THE Trump administration said on Monday it would not immediately impose additional sanctions on Russia under a new law designed to punish Moscow’s alleged meddling in the 2016 U.S. election, insisting the measure was already hitting Russian companies.
The administration faced a deadline on Monday to impose sanctions on anyone determined to conduct significant business with Russian defense and intelligence sectors, already sanctioned for their alleged role in the election.
But citing long time frames associated with major defense deals, Nauert said it was too soon to tell how effective the law had been, so it was better to wait to impose those sanctions.
President Donald Trump’s administration also did not make public reports required by Monday under the bill he reluctantly signed into law on Aug. 2, just six months into his presidency.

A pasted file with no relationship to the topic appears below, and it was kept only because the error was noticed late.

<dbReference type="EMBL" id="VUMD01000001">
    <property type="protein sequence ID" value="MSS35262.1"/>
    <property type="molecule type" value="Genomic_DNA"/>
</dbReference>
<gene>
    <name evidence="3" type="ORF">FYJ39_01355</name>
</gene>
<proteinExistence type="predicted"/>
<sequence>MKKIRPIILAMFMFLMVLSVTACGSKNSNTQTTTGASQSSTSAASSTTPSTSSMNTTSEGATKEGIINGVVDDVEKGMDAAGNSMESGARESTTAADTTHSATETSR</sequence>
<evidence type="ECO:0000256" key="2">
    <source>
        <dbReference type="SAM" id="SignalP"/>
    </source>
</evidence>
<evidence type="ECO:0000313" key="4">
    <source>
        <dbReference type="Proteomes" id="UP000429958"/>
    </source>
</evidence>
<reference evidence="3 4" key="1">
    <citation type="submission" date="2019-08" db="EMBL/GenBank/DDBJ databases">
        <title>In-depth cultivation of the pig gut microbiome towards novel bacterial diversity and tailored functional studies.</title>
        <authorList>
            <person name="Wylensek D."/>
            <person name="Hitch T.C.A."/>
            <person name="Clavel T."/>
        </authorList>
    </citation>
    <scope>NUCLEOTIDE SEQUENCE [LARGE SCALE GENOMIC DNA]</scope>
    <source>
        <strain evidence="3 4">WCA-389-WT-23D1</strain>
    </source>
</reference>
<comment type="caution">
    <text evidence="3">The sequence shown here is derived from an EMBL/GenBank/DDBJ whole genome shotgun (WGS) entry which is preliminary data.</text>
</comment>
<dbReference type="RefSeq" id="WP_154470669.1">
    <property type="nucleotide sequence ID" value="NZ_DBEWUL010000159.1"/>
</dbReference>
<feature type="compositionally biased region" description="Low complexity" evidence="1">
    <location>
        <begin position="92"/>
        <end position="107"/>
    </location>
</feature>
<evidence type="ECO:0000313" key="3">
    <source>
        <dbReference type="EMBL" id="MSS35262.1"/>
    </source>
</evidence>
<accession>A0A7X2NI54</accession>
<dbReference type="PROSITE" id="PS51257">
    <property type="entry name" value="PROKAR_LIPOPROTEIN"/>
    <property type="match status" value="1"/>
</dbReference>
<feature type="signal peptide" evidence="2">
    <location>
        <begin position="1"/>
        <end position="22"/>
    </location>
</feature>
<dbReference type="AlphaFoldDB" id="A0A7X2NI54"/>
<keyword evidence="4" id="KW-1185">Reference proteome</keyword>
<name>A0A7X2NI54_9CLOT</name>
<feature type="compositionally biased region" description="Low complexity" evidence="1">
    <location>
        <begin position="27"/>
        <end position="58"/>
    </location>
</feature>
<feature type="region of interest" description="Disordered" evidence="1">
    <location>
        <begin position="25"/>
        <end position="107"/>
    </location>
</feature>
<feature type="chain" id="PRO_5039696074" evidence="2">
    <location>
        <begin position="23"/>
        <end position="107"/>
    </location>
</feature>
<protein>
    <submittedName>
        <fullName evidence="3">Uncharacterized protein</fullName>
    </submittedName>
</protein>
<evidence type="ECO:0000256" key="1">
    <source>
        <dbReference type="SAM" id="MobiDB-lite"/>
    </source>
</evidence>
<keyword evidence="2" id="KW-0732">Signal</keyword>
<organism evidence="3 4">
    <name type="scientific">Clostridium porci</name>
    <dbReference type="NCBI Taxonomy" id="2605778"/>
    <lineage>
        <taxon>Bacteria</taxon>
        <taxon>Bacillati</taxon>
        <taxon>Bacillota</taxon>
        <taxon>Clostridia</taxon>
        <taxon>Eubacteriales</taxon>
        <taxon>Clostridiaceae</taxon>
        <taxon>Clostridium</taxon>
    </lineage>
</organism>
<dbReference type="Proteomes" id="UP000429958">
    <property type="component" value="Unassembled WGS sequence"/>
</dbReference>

The measure, known as the “Countering America’s Adversaries Through Sanctions Act,” or CAATSA, required the administration to list “oligarchs” close to President Vladimir Putin’s government and issue a report detailing possible consequences of penalizing Russia’s sovereign debt.
The administration said it would release at least some of that information to Congress, but it was not immediately clear whether it would be made public, or kept classified.
Trump, who said he wanted warmer ties with Russia, had opposed the legislation as it made its way through Congress last year. Monday’s deadline was seen as a test of his willingness to crack down on Russia.
Members of Congress, including Democrats and some of Trump’s fellow Republicans, have been clamoring for his administration to use sanctions to punish Moscow for past election interference and prevent future meddling in U.S. polls.